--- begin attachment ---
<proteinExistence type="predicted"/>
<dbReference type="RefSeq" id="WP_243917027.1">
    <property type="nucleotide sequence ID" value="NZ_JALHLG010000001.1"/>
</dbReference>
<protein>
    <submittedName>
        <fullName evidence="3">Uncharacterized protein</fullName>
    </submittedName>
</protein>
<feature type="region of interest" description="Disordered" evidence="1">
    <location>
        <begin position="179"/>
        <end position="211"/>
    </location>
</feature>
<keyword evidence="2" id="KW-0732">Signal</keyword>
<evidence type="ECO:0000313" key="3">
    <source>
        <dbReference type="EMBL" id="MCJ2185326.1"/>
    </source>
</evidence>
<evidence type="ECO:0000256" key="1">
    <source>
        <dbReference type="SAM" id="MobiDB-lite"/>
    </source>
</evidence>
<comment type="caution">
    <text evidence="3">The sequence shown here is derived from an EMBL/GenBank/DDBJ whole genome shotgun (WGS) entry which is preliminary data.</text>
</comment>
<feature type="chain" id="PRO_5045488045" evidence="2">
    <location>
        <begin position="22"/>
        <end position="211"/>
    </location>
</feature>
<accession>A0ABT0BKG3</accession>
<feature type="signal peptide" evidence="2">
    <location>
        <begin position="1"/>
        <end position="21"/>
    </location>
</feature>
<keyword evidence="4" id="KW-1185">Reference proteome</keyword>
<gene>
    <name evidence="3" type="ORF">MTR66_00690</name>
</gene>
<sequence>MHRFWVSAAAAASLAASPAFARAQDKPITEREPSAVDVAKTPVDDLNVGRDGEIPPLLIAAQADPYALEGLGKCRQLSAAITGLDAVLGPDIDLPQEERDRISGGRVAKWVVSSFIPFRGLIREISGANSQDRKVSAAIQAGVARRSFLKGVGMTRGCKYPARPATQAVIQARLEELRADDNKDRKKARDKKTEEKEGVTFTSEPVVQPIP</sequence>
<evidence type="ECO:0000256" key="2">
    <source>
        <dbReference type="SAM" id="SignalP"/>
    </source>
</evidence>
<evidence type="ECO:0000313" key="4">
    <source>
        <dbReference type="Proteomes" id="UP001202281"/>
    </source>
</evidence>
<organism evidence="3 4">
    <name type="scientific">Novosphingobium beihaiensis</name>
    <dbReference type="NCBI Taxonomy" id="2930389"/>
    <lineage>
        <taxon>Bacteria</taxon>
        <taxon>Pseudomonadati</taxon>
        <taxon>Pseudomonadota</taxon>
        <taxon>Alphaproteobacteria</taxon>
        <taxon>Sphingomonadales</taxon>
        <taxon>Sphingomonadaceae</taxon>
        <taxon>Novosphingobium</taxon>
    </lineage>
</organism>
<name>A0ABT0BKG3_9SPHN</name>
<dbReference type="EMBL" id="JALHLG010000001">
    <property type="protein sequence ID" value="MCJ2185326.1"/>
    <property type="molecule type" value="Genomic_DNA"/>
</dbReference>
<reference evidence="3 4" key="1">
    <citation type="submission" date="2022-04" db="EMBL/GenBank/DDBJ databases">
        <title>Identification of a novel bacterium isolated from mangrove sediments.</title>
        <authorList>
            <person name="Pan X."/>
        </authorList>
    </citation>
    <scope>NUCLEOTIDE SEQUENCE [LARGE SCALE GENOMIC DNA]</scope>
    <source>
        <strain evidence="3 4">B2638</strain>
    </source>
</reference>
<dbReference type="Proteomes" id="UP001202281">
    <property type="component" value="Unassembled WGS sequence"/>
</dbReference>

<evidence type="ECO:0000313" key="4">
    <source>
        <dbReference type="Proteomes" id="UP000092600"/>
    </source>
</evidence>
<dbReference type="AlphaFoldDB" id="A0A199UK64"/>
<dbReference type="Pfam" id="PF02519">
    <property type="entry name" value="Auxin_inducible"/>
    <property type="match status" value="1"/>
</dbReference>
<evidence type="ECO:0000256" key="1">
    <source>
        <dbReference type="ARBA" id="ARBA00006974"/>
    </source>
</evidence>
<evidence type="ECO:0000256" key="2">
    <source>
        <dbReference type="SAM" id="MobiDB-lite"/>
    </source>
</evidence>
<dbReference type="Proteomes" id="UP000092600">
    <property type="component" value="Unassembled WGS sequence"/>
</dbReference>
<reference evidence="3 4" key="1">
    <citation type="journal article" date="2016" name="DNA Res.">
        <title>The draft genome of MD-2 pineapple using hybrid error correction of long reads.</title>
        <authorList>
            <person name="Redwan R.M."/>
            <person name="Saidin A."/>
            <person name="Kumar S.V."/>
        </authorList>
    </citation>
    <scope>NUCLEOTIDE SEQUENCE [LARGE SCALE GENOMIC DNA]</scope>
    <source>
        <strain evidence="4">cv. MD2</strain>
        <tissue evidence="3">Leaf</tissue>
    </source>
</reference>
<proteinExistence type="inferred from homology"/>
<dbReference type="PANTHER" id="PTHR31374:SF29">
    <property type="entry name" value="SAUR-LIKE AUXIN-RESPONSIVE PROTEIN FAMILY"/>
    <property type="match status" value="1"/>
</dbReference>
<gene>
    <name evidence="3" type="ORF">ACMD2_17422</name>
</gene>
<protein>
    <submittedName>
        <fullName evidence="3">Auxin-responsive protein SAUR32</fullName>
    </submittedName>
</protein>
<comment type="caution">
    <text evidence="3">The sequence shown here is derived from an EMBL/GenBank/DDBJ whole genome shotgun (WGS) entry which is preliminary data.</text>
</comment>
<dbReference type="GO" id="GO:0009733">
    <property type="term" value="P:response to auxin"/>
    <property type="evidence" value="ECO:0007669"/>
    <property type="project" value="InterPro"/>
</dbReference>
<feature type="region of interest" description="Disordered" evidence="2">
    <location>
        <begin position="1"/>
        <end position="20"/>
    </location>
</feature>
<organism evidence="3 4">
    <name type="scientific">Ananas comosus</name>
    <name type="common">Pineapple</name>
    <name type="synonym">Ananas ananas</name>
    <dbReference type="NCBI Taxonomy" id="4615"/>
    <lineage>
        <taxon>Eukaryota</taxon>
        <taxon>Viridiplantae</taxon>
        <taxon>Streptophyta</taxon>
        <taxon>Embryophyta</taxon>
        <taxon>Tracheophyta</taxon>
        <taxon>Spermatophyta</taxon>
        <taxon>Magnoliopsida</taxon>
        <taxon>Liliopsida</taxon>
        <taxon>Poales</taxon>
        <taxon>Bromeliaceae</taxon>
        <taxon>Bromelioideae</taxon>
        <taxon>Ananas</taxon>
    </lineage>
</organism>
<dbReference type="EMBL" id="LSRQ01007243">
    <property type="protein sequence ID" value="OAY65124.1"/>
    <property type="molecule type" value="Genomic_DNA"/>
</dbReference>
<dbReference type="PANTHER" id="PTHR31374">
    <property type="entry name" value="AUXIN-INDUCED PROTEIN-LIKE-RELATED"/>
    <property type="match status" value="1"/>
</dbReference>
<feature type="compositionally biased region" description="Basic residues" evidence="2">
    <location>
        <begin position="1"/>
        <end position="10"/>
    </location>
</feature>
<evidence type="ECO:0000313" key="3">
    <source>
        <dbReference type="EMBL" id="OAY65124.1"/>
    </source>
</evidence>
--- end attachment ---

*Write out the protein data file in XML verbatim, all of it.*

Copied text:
<proteinExistence type="predicted"/>
<dbReference type="RefSeq" id="WP_243917027.1">
    <property type="nucleotide sequence ID" value="NZ_JALHLG010000001.1"/>
</dbReference>
<protein>
    <submittedName>
        <fullName evidence="3">Uncharacterized protein</fullName>
    </submittedName>
</protein>
<feature type="region of interest" description="Disordered" evidence="1">
    <location>
        <begin position="179"/>
        <end position="211"/>
    </location>
</feature>
<keyword evidence="2" id="KW-0732">Signal</keyword>
<evidence type="ECO:0000313" key="3">
    <source>
        <dbReference type="EMBL" id="MCJ2185326.1"/>
    </source>
</evidence>
<evidence type="ECO:0000256" key="1">
    <source>
        <dbReference type="SAM" id="MobiDB-lite"/>
    </source>
</evidence>
<comment type="caution">
    <text evidence="3">The sequence shown here is derived from an EMBL/GenBank/DDBJ whole genome shotgun (WGS) entry which is preliminary data.</text>
</comment>
<feature type="chain" id="PRO_5045488045" evidence="2">
    <location>
        <begin position="22"/>
        <end position="211"/>
    </location>
</feature>
<accession>A0ABT0BKG3</accession>
<feature type="signal peptide" evidence="2">
    <location>
        <begin position="1"/>
        <end position="21"/>
    </location>
</feature>
<keyword evidence="4" id="KW-1185">Reference proteome</keyword>
<gene>
    <name evidence="3" type="ORF">MTR66_00690</name>
</gene>
<sequence>MHRFWVSAAAAASLAASPAFARAQDKPITEREPSAVDVAKTPVDDLNVGRDGEIPPLLIAAQADPYALEGLGKCRQLSAAITGLDAVLGPDIDLPQEERDRISGGRVAKWVVSSFIPFRGLIREISGANSQDRKVSAAIQAGVARRSFLKGVGMTRGCKYPARPATQAVIQARLEELRADDNKDRKKARDKKTEEKEGVTFTSEPVVQPIP</sequence>
<evidence type="ECO:0000256" key="2">
    <source>
        <dbReference type="SAM" id="SignalP"/>
    </source>
</evidence>
<evidence type="ECO:0000313" key="4">
    <source>
        <dbReference type="Proteomes" id="UP001202281"/>
    </source>
</evidence>
<organism evidence="3 4">
    <name type="scientific">Novosphingobium beihaiensis</name>
    <dbReference type="NCBI Taxonomy" id="2930389"/>
    <lineage>
        <taxon>Bacteria</taxon>
        <taxon>Pseudomonadati</taxon>
        <taxon>Pseudomonadota</taxon>
        <taxon>Alphaproteobacteria</taxon>
        <taxon>Sphingomonadales</taxon>
        <taxon>Sphingomonadaceae</taxon>
        <taxon>Novosphingobium</taxon>
    </lineage>
</organism>
<name>A0ABT0BKG3_9SPHN</name>
<dbReference type="EMBL" id="JALHLG010000001">
    <property type="protein sequence ID" value="MCJ2185326.1"/>
    <property type="molecule type" value="Genomic_DNA"/>
</dbReference>
<reference evidence="3 4" key="1">
    <citation type="submission" date="2022-04" db="EMBL/GenBank/DDBJ databases">
        <title>Identification of a novel bacterium isolated from mangrove sediments.</title>
        <authorList>
            <person name="Pan X."/>
        </authorList>
    </citation>
    <scope>NUCLEOTIDE SEQUENCE [LARGE SCALE GENOMIC DNA]</scope>
    <source>
        <strain evidence="3 4">B2638</strain>
    </source>
</reference>
<dbReference type="Proteomes" id="UP001202281">
    <property type="component" value="Unassembled WGS sequence"/>
</dbReference>

<evidence type="ECO:0000313" key="4">
    <source>
        <dbReference type="Proteomes" id="UP000092600"/>
    </source>
</evidence>
<dbReference type="AlphaFoldDB" id="A0A199UK64"/>
<dbReference type="Pfam" id="PF02519">
    <property type="entry name" value="Auxin_inducible"/>
    <property type="match status" value="1"/>
</dbReference>
<evidence type="ECO:0000256" key="1">
    <source>
        <dbReference type="ARBA" id="ARBA00006974"/>
    </source>
</evidence>
<evidence type="ECO:0000256" key="2">
    <source>
        <dbReference type="SAM" id="MobiDB-lite"/>
    </source>
</evidence>
<dbReference type="Proteomes" id="UP000092600">
    <property type="component" value="Unassembled WGS sequence"/>
</dbReference>
<reference evidence="3 4" key="1">
    <citation type="journal article" date="2016" name="DNA Res.">
        <title>The draft genome of MD-2 pineapple using hybrid error correction of long reads.</title>
        <authorList>
            <person name="Redwan R.M."/>
            <person name="Saidin A."/>
            <person name="Kumar S.V."/>
        </authorList>
    </citation>
    <scope>NUCLEOTIDE SEQUENCE [LARGE SCALE GENOMIC DNA]</scope>
    <source>
        <strain evidence="4">cv. MD2</strain>
        <tissue evidence="3">Leaf</tissue>
    </source>
</reference>
<proteinExistence type="inferred from homology"/>
<dbReference type="PANTHER" id="PTHR31374:SF29">
    <property type="entry name" value="SAUR-LIKE AUXIN-RESPONSIVE PROTEIN FAMILY"/>
    <property type="match status" value="1"/>
</dbReference>
<gene>
    <name evidence="3" type="ORF">ACMD2_17422</name>
</gene>
<protein>
    <submittedName>
        <fullName evidence="3">Auxin-responsive protein SAUR32</fullName>
    </submittedName>
</protein>
<comment type="caution">
    <text evidence="3">The sequence shown here is derived from an EMBL/GenBank/DDBJ whole genome shotgun (WGS) entry which is preliminary data.</text>
</comment>
<dbReference type="GO" id="GO:0009733">
    <property type="term" value="P:response to auxin"/>
    <property type="evidence" value="ECO:0007669"/>
    <property type="project" value="InterPro"/>
</dbReference>
<feature type="region of interest" description="Disordered" evidence="2">
    <location>
        <begin position="1"/>
        <end position="20"/>
    </location>
</feature>
<organism evidence="3 4">
    <name type="scientific">Ananas comosus</name>
    <name type="common">Pineapple</name>
    <name type="synonym">Ananas ananas</name>
    <dbReference type="NCBI Taxonomy" id="4615"/>
    <lineage>
        <taxon>Eukaryota</taxon>
        <taxon>Viridiplantae</taxon>
        <taxon>Streptophyta</taxon>
        <taxon>Embryophyta</taxon>
        <taxon>Tracheophyta</taxon>
        <taxon>Spermatophyta</taxon>
        <taxon>Magnoliopsida</taxon>
        <taxon>Liliopsida</taxon>
        <taxon>Poales</taxon>
        <taxon>Bromeliaceae</taxon>
        <taxon>Bromelioideae</taxon>
        <taxon>Ananas</taxon>
    </lineage>
</organism>
<dbReference type="EMBL" id="LSRQ01007243">
    <property type="protein sequence ID" value="OAY65124.1"/>
    <property type="molecule type" value="Genomic_DNA"/>
</dbReference>
<dbReference type="PANTHER" id="PTHR31374">
    <property type="entry name" value="AUXIN-INDUCED PROTEIN-LIKE-RELATED"/>
    <property type="match status" value="1"/>
</dbReference>
<feature type="compositionally biased region" description="Basic residues" evidence="2">
    <location>
        <begin position="1"/>
        <end position="10"/>
    </location>
</feature>
<evidence type="ECO:0000313" key="3">
    <source>
        <dbReference type="EMBL" id="OAY65124.1"/>
    </source>
</evidence>